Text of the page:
The young novelist Carson McCullers, burdened by the meteoric success of The Heart Is a Lonely Hunter and recovering in Lexington, was once hauled out of a bathtub at a mutual friend's house, fully clothed, drenched, and drunk, by my mother. Thinking about it now, it's probably a good thing that my mother is not around to receive the unwelcome news that her oft-told stories about Edward Albee writing Who's Afraid of Virginia Woolf? while in Lexington are likely apocryphal. Not only that, but she said he did so in a cottage on the grounds of my childhood home, Boxerwood, while visiting its occupant James Boatwright. I'm pretty sure her assertion that the Albee characters George and Martha had been based on a local faculty couple famous for their bickering and alcohol consumption is incorrect, too, but that probably wouldn't stop her even now from deliciously persevering with it. Besides, it's still believable to me, for I well remember the sounds of the drinking and bickering during Boatwright's late-night literary parties at the cottage drifting down to my open bedroom windows during the early sixties.

The eye-filling Reynolds Price visited Boatwright often (as did, at various times, Eudora Welty, Mary McCarthy, and W. H. Auden), and on the night I attended my first prom at age fourteen, he and Boatwright emerged from the screen porch to drunkenly toast me, calling me Sally Dubonnet, a term I find baffling even today, as their gin rickeys sloshed over the glasses.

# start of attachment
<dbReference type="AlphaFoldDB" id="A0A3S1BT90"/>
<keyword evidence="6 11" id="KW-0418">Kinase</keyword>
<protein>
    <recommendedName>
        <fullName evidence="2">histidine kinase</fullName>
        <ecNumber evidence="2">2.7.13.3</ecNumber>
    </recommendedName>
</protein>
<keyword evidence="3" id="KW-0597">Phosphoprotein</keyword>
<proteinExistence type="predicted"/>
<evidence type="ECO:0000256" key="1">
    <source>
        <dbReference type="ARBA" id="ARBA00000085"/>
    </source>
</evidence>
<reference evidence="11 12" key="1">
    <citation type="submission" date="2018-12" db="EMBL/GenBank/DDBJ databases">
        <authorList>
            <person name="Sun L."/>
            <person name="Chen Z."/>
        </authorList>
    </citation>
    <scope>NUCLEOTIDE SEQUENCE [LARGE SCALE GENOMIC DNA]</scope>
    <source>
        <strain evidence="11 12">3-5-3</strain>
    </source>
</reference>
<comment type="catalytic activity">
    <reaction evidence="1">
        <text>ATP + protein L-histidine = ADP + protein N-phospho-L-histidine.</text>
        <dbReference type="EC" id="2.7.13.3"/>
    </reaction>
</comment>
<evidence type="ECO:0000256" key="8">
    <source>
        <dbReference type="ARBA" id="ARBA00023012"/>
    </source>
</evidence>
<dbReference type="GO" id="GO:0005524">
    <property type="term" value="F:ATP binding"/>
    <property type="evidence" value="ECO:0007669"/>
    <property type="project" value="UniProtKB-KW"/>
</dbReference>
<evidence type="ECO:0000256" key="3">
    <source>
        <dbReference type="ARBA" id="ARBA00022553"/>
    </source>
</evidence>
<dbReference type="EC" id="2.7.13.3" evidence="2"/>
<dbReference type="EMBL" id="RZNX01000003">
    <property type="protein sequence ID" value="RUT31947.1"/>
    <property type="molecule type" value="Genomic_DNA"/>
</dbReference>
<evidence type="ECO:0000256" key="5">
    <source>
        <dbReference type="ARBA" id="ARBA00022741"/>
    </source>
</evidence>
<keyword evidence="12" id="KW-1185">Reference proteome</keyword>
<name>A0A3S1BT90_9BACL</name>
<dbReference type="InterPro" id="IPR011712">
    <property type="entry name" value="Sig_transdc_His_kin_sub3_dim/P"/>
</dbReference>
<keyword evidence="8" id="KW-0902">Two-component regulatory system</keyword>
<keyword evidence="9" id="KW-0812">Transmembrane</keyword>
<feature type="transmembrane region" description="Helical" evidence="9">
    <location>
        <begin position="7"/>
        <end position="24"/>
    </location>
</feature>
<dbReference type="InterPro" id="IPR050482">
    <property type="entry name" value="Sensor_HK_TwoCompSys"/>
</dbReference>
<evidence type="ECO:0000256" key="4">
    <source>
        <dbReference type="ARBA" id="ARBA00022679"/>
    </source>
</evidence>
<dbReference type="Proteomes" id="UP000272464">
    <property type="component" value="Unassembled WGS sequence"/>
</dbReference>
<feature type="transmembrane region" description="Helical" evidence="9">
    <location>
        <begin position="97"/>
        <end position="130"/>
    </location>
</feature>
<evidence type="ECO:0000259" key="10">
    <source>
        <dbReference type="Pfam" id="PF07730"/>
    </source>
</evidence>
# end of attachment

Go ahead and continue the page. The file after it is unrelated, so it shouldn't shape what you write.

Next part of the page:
What brings both luminaries and regular visitors to Lexington are often the two handsome old colleges, Washington and Lee University and Virginia Military Institute, which coexist uncomfortably cheek by jowl, as well as the homes and burial places of Stonewall Jackson and Robert E. Lee. The remains of those defeated generals' horses, Little Sorrel and Traveller, are also here, one at VMI, the other at W&L.

When I was growing up, Traveller's bleached skeleton was displayed on a plinth in an academic building at W&L, pinned together somewhat worryingly by wire and desecrated with the hastily carved initials of students. Just a few blocks north from Traveller at neighboring VMI, the nearly hairless hide of the deboned Little Sorrel was displayed in the museum. I was told that a local guide once explained to his clutch of credulous tourists that the skeleton was Little Sorrel as a mature horse and the stuffed hide was Little Sorrel when he was just a young colt.